Technology and Aging in Place: Insights,Take 2

Ben was worried. It was 1967. As The Graduate, he was worried about his future. Mr. McGuire had the answer, “Just one word…. Are you listening? … Plastics…. There’s a great future in plastics.”

Nearly fifty years later, listening to the presentation by Alex Mihailidis, Scientific Director at AGE-WELL about Disrupting the Current Technology & Aging Landscape – I couldn’t help but drift to a thought that the answer for a contemporary Ben might be… Sensors…. There’s a great future in sensors. In relation to design and aging in place, that’s sensors in smart homes, sensors in textiles for clothing, sensors for monitoring and early detection of changes to health. We have already met that future.



Of course, there is more that goes along with all this monitoring. You add in the use of robotics and the management of big data as all part of the big picture that Alex Mihailidis asked us to think about at the Sheridan College, Centre for Elder Research Oct.27th event – Insights About Technology and Aging in Place. If you have a graduate in your family, they should have been there. Otherwise, you can still suggest they listen and watch for the career opportunities ahead in this space and tell them it is not simply about the apps, wearables and big data.



While we continue to advance career paths in technology fields, and we accept the constant, rapid development of the technologies themselves as a given; it’s the humanist connection that is the significant plug-in part of this story that we have to be reminded of here.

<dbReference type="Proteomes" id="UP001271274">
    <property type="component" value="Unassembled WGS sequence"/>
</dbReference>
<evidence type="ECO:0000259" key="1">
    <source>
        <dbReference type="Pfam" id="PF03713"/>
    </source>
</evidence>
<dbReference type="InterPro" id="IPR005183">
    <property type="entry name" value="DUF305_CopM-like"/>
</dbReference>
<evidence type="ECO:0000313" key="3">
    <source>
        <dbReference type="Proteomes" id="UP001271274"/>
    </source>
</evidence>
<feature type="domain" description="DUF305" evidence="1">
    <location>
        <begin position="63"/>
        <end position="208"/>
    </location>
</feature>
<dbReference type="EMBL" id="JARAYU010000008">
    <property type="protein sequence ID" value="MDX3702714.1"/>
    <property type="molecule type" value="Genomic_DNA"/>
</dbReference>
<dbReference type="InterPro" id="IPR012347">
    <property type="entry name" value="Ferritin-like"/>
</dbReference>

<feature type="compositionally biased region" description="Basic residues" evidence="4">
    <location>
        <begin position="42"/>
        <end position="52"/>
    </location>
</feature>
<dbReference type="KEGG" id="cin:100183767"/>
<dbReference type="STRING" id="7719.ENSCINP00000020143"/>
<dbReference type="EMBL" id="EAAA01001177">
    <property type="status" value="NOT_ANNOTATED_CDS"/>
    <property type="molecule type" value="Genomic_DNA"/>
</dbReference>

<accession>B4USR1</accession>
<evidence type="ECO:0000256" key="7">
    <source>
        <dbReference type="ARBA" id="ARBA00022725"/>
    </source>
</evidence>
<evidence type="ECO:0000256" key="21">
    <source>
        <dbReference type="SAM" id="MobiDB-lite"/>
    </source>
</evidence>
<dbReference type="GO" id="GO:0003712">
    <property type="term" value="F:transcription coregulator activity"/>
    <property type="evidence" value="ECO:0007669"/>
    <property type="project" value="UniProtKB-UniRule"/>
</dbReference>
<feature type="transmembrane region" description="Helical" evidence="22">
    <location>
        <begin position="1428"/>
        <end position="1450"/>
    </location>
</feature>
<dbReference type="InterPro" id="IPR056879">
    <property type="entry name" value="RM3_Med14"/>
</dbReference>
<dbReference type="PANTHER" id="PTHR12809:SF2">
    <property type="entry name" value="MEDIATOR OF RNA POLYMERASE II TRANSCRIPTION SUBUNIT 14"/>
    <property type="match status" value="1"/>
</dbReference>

Often I’ve referenced Theodore Roszak’s humanist views of moving to “the compassionate economy”, in his book Longevity Revolution, where he further talks about “the caring imperative” and “caregiver politics”. And it was Alex Mihailidis who reminded me again of this humanist view, in his insights at Sheridan, when he asked the questions – what are the social implications of augmenting caregiving with these technologies, and what are the ethical and cultural aspects to be considered and incorporated in the process of technology development?

Of the four options for break out presentations at this Sheridan event, I chose to listen to John Helliker, Director of Strategic Partnerships and the Screen Industries Research & Training Centre (SIRT) at Sheridan College. His topic was Virtual & Augmented Reality: Opportunities for individual and social change within an aging population. Once again, that humanist view emerged and in particular, when he positioned Virtual Reality as an Empathy Machine.

Two things Helliker shared were a You Tube video by Alzheimer’s Research in the UK – A Walk Through Dementia (one of three on this web site); and the UK based, Nesta supported, Active & Assistive Living (AAL) Smart Ageing Challenge Prize winner – Active 84 Health Explorer. This Belgian entry was one of fifteen finalists, examples of what Helliker described as the power of media convergence to create a demand to focus on the individual and their social well-being.

As fascinating as the actual technologies are, featured by Mihailidis and Helliker, the big take away insight is around the central fact that we must always draw a line of sight from the technology to the value of usability for the people being tended to in their home, and for those who are the stewards of care. In that effort, as Helliker suggested, we are all invited investors, prosumers, in the creation of the products we eventually are willing to adopt and pay for.




Oh, and by the way Ben, there is a future in plastics and sensors in a market for aging in place.

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